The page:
For an invigorating tour of green houses around the world, pick up a copy of New Green Homes: The Latest in Sustainable Living by Sergi Costa Duran (Collins Design, $39.99). You can rest assured that your purchase will leave a small carbon footprint; according to the publisher, the book is printed on paper made to rigorous environmental standards.
The paper isn't the book's only green feature. This sequel to the 2007 title Green Homes: New Ideas for Sustainable Living (Collins Design, $35) covers 25 modern homes in varying climates and site conditions, each one with a carefully tailored sustainable strategy.
A Los Angeles residence by Belzberg Architects, for example, utilizes passive solar design, local materials, natural ventilation, and xeriscaping, while also repurposing the granite removed during excavation. And a rammed-earth house in Australia by Nicholas Burns Associates captures and treats rainwater. Generally, the book emphasizes holistic solutions that embrace local landscape and climate, rather than high-tech bells and whistles.
New Green Homes gets into just enough detail to satisfy architect readers, providing diagrams, drawings, plans, and sections to explain each home's idiosyncrasies. It also provides a handy, at-a-glance guide at the beginning of each write-up that summarizes the project's green highlights. Of course, all of these visual aids serve to supplement high-quality color photography, which shows up nicely on that eco-conscious paper.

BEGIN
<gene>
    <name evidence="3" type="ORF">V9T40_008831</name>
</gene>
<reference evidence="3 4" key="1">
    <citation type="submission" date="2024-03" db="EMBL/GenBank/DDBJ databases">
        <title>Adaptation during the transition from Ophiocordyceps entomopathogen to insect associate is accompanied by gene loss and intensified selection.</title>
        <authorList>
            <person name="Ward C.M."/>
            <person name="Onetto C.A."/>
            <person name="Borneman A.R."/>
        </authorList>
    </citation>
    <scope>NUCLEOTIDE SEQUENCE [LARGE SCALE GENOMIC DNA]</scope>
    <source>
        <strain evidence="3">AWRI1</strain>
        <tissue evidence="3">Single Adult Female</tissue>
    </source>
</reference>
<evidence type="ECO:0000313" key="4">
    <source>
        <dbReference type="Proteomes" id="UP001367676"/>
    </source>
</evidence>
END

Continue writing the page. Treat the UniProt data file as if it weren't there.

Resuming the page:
Projects from Central and South America, Australia, and Europe balance out the seven U.S. houses, most of which are located in California. No matter what part of the planet they occupy, these interesting buildings will inspire architects and homeowners alike.
The latter's interest in sustainable design is particularly crucial to reducing homes' overall impact on the planet, as the Chilean architect Guillermo Hevia Hernández eloquently acknowledges in his preface. "Only real demand coming from society can bring about large-scale research and, consequently, drive us toward changing the current situation," he writes.